This week, seek out the good things! 

Tuesday, April 12, 2011


“When we honestly ask ourselves which person in our lives means the most to us, we often find that it is those who, instead of giving much advise, solutions, or cures, have chosen rather to share our pain and touch our wounds with a gentle and tender hand.”~ Henri Nouwen

Recently, I attended a memorial service for a dear lady I have never met. She is the grandmother of my daughter’s significant other.  The morning dawned cold and rainy and didn’t promise to get any better. I feared it would dampen a lot of people’s good intentions to attend. However, when I pulled onto the church parking lot I couldn’t find a place to park!

Inside I settled on the back pew and listened to person after person from all walks of life speak about how this little lady had touched their lives with her kindness and caring. One of her granddaughters said of her that she “loved the strays.”

There is a popular question put out by philosophers and theologians, “Are you making the most of your dash?” Between the birth and death dates on our tombstones is a tiny dash that represents our lives. Are we touching other lives in a meaningful way?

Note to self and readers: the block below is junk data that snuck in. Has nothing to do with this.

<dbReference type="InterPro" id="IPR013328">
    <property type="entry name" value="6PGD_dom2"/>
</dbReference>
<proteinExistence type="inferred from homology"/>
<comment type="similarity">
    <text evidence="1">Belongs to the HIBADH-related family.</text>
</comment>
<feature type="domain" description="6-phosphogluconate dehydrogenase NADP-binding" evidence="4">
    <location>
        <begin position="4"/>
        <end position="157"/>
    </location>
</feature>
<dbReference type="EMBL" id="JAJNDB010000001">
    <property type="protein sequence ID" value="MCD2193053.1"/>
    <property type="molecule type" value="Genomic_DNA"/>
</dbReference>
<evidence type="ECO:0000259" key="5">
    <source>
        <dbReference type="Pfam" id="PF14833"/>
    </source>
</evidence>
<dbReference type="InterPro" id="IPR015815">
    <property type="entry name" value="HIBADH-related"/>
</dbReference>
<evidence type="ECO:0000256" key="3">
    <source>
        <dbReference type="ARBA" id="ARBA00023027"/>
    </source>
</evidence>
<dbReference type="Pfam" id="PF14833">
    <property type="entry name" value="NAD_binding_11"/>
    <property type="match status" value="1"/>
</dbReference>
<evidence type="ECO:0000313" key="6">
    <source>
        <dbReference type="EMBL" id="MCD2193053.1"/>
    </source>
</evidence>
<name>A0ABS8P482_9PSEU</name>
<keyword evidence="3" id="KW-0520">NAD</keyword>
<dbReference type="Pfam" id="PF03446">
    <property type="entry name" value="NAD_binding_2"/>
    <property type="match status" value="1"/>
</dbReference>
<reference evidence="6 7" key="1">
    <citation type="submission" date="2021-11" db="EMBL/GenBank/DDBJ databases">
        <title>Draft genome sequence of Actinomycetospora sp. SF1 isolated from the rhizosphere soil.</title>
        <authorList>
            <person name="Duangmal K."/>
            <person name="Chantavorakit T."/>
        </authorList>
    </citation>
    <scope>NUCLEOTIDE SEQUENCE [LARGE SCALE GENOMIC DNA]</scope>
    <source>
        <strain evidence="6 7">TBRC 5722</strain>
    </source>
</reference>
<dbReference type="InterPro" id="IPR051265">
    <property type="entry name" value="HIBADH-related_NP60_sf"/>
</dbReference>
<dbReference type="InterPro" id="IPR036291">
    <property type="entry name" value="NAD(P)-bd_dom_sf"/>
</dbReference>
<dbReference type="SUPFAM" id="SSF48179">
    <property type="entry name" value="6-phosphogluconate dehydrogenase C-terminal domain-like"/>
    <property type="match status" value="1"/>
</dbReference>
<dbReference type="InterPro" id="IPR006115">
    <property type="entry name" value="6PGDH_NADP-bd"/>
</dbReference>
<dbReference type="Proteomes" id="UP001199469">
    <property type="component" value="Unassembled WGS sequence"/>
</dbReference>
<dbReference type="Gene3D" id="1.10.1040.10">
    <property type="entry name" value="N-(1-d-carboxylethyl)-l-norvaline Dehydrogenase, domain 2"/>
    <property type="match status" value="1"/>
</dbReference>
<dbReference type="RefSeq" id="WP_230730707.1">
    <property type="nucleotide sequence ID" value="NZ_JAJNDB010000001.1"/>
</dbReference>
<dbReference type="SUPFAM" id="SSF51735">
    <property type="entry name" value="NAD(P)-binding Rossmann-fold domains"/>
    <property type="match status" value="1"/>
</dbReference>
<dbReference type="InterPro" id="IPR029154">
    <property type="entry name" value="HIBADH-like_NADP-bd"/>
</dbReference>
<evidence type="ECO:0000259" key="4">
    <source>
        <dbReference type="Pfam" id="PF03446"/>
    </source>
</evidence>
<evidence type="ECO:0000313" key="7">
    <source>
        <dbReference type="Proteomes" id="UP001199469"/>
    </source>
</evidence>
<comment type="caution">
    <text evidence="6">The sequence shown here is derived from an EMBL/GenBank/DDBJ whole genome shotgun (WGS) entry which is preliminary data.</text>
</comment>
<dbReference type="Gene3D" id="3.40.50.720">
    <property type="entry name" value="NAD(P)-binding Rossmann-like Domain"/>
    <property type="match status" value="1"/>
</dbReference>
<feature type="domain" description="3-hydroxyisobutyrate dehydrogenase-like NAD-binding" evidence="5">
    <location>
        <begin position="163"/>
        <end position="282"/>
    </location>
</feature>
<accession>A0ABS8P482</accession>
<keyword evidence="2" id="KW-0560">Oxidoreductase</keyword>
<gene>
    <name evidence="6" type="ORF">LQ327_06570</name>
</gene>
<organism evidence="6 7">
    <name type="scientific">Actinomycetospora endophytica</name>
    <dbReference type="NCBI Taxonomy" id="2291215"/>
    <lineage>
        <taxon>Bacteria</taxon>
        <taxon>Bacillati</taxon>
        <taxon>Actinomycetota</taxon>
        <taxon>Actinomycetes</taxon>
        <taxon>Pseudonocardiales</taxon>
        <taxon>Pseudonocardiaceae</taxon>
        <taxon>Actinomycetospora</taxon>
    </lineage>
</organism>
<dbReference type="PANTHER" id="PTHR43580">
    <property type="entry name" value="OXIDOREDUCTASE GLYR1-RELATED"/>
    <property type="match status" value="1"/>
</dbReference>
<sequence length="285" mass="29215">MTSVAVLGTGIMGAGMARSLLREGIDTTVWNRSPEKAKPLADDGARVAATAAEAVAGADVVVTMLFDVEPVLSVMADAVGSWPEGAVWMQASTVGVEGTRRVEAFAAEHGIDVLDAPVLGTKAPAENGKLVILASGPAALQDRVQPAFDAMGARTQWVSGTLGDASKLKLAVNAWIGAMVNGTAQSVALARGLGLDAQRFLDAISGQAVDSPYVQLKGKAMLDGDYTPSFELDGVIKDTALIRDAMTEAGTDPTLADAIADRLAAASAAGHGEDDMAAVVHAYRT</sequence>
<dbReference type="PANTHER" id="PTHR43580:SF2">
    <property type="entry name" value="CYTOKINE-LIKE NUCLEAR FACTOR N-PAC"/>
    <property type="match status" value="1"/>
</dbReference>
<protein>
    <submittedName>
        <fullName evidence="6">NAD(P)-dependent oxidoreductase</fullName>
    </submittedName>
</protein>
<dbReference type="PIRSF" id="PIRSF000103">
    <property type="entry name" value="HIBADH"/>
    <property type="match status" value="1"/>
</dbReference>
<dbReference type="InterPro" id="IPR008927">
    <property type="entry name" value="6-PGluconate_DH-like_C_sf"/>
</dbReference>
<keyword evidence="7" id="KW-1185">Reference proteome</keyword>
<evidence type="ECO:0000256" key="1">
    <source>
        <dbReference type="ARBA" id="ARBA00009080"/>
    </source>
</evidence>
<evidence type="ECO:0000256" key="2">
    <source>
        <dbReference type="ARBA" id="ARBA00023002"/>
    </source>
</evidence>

This dear lady obviously had and is an example for us to live by. She accepted people and left judgment up to God. Her home and her heart was a safe haven to many.

This week be a safe haven. Let’s make the most of our dash! 

Monday, April 04, 2011


“Defeat should never be a source of discouragement but rather a fresh stimulus” ~ Robert South

Many of my friends are writers and rejection is a big part of their lives. Mine too. Last week, I heard good news from one writer friend, but bad news from many more. One friend, who has over 100 books published by a large New York publishing house, had someone chosen over him for a significant award. Even with all those publishing credits under his belt it still stings.

When we fail or when someone else is chosen over us, it is easy to be discouraged. When we hope and pray for something or someone and the circumstances just get worse, it is easy to be discouraged. Believe me, I know. When we do our best and our best isn’t good enough, it is so very easy to be discouraged.

It is during these times that we have to change our filter—our thought process. I can allow discouragement to swallow me up or I can refuse to let it beat me.

We all have that ability, but we must be stubborn enough—brave enough—to stand.

If my writing is rejected in one place, I’ll send it to three other places and then get busy writing something new. If I’m praying about something or someone and it seems that the situation is getting worse, I get stubborn and pray more. If someone else is chosen over me, I start looking for the better things coming my way and make sure I’m adequately prepared and trained.

Remember this, discouragement is just a feeling. It isn’t a fact. Don’t be defeated. Stand up and move forward.